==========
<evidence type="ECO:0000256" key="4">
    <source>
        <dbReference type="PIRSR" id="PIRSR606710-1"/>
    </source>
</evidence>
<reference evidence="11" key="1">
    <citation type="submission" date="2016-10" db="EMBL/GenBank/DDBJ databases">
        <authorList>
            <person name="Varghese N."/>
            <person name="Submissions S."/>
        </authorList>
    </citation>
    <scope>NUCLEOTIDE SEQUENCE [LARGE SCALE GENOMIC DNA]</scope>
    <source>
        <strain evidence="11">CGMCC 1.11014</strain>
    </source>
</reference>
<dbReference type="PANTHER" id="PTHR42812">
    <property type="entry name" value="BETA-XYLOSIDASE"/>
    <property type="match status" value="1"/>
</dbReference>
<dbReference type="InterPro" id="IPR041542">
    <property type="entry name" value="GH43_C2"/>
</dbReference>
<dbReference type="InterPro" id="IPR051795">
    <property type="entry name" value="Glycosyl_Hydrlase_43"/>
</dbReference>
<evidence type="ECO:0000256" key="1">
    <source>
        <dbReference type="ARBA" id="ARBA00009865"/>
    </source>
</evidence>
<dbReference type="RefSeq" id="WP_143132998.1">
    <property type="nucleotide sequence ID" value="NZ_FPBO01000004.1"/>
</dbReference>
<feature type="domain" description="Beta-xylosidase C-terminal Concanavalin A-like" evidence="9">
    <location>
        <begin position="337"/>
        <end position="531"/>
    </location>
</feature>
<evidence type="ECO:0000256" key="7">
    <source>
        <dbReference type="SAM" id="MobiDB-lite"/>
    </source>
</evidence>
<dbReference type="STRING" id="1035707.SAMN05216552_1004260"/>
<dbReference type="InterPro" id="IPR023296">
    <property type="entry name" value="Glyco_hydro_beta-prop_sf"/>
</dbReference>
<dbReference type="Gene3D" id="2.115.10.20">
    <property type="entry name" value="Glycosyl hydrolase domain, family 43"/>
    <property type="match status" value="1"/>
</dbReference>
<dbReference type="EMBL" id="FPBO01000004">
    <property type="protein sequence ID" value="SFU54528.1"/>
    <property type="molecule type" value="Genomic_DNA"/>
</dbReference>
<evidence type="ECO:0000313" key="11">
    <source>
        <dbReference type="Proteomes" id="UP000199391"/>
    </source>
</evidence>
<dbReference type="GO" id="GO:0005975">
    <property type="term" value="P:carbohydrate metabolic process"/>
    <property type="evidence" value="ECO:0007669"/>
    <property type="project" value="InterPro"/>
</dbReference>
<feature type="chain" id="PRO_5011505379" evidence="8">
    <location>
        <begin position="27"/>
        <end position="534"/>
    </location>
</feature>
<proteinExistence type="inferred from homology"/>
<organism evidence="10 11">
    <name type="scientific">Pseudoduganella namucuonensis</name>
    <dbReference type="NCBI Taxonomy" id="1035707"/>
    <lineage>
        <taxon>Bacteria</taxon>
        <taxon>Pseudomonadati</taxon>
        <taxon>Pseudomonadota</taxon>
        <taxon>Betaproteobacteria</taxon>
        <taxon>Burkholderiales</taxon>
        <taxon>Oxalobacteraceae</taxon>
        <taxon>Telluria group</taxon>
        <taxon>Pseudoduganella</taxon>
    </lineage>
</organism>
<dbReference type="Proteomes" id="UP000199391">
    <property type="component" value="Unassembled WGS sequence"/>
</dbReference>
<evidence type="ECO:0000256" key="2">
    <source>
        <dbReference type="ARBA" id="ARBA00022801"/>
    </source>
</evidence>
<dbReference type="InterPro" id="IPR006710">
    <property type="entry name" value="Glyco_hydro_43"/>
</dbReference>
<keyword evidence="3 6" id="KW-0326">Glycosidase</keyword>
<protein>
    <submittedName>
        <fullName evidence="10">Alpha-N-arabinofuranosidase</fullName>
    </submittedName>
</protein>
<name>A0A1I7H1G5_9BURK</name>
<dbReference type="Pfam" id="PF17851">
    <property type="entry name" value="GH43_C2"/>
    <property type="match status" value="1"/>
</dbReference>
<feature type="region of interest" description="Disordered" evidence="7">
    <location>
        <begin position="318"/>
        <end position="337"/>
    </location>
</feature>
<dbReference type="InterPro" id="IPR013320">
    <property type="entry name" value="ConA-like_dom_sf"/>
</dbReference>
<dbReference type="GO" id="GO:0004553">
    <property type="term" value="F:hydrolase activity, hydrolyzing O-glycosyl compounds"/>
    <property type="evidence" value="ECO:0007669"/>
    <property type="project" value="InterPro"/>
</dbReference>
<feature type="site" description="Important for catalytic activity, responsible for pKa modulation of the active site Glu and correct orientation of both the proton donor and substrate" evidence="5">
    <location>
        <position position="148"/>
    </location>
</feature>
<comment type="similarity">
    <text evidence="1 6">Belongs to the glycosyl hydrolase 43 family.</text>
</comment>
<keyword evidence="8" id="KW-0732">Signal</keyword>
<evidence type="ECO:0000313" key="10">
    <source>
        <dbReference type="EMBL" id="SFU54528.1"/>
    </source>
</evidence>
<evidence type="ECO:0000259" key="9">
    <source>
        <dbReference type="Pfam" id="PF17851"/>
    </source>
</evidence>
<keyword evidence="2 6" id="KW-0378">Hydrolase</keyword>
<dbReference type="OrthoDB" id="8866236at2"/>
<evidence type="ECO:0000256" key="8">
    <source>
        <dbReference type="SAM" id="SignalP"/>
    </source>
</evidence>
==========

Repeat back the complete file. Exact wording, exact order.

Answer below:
<evidence type="ECO:0000256" key="4">
    <source>
        <dbReference type="PIRSR" id="PIRSR606710-1"/>
    </source>
</evidence>
<reference evidence="11" key="1">
    <citation type="submission" date="2016-10" db="EMBL/GenBank/DDBJ databases">
        <authorList>
            <person name="Varghese N."/>
            <person name="Submissions S."/>
        </authorList>
    </citation>
    <scope>NUCLEOTIDE SEQUENCE [LARGE SCALE GENOMIC DNA]</scope>
    <source>
        <strain evidence="11">CGMCC 1.11014</strain>
    </source>
</reference>
<dbReference type="PANTHER" id="PTHR42812">
    <property type="entry name" value="BETA-XYLOSIDASE"/>
    <property type="match status" value="1"/>
</dbReference>
<dbReference type="InterPro" id="IPR041542">
    <property type="entry name" value="GH43_C2"/>
</dbReference>
<dbReference type="InterPro" id="IPR051795">
    <property type="entry name" value="Glycosyl_Hydrlase_43"/>
</dbReference>
<evidence type="ECO:0000256" key="1">
    <source>
        <dbReference type="ARBA" id="ARBA00009865"/>
    </source>
</evidence>
<dbReference type="RefSeq" id="WP_143132998.1">
    <property type="nucleotide sequence ID" value="NZ_FPBO01000004.1"/>
</dbReference>
<feature type="domain" description="Beta-xylosidase C-terminal Concanavalin A-like" evidence="9">
    <location>
        <begin position="337"/>
        <end position="531"/>
    </location>
</feature>
<evidence type="ECO:0000256" key="7">
    <source>
        <dbReference type="SAM" id="MobiDB-lite"/>
    </source>
</evidence>
<dbReference type="STRING" id="1035707.SAMN05216552_1004260"/>
<dbReference type="InterPro" id="IPR023296">
    <property type="entry name" value="Glyco_hydro_beta-prop_sf"/>
</dbReference>
<dbReference type="Gene3D" id="2.115.10.20">
    <property type="entry name" value="Glycosyl hydrolase domain, family 43"/>
    <property type="match status" value="1"/>
</dbReference>
<dbReference type="EMBL" id="FPBO01000004">
    <property type="protein sequence ID" value="SFU54528.1"/>
    <property type="molecule type" value="Genomic_DNA"/>
</dbReference>
<evidence type="ECO:0000313" key="11">
    <source>
        <dbReference type="Proteomes" id="UP000199391"/>
    </source>
</evidence>
<dbReference type="GO" id="GO:0005975">
    <property type="term" value="P:carbohydrate metabolic process"/>
    <property type="evidence" value="ECO:0007669"/>
    <property type="project" value="InterPro"/>
</dbReference>
<feature type="chain" id="PRO_5011505379" evidence="8">
    <location>
        <begin position="27"/>
        <end position="534"/>
    </location>
</feature>
<proteinExistence type="inferred from homology"/>
<organism evidence="10 11">
    <name type="scientific">Pseudoduganella namucuonensis</name>
    <dbReference type="NCBI Taxonomy" id="1035707"/>
    <lineage>
        <taxon>Bacteria</taxon>
        <taxon>Pseudomonadati</taxon>
        <taxon>Pseudomonadota</taxon>
        <taxon>Betaproteobacteria</taxon>
        <taxon>Burkholderiales</taxon>
        <taxon>Oxalobacteraceae</taxon>
        <taxon>Telluria group</taxon>
        <taxon>Pseudoduganella</taxon>
    </lineage>
</organism>
<dbReference type="Proteomes" id="UP000199391">
    <property type="component" value="Unassembled WGS sequence"/>
</dbReference>
<evidence type="ECO:0000256" key="2">
    <source>
        <dbReference type="ARBA" id="ARBA00022801"/>
    </source>
</evidence>
<dbReference type="InterPro" id="IPR006710">
    <property type="entry name" value="Glyco_hydro_43"/>
</dbReference>
<keyword evidence="3 6" id="KW-0326">Glycosidase</keyword>
<protein>
    <submittedName>
        <fullName evidence="10">Alpha-N-arabinofuranosidase</fullName>
    </submittedName>
</protein>
<name>A0A1I7H1G5_9BURK</name>
<dbReference type="Pfam" id="PF17851">
    <property type="entry name" value="GH43_C2"/>
    <property type="match status" value="1"/>
</dbReference>
<feature type="region of interest" description="Disordered" evidence="7">
    <location>
        <begin position="318"/>
        <end position="337"/>
    </location>
</feature>
<dbReference type="InterPro" id="IPR013320">
    <property type="entry name" value="ConA-like_dom_sf"/>
</dbReference>
<dbReference type="GO" id="GO:0004553">
    <property type="term" value="F:hydrolase activity, hydrolyzing O-glycosyl compounds"/>
    <property type="evidence" value="ECO:0007669"/>
    <property type="project" value="InterPro"/>
</dbReference>
<feature type="site" description="Important for catalytic activity, responsible for pKa modulation of the active site Glu and correct orientation of both the proton donor and substrate" evidence="5">
    <location>
        <position position="148"/>
    </location>
</feature>
<comment type="similarity">
    <text evidence="1 6">Belongs to the glycosyl hydrolase 43 family.</text>
</comment>
<keyword evidence="8" id="KW-0732">Signal</keyword>
<evidence type="ECO:0000313" key="10">
    <source>
        <dbReference type="EMBL" id="SFU54528.1"/>
    </source>
</evidence>
<evidence type="ECO:0000259" key="9">
    <source>
        <dbReference type="Pfam" id="PF17851"/>
    </source>
</evidence>
<keyword evidence="2 6" id="KW-0378">Hydrolase</keyword>
<dbReference type="OrthoDB" id="8866236at2"/>
<evidence type="ECO:0000256" key="8">
    <source>
        <dbReference type="SAM" id="SignalP"/>
    </source>
</evidence>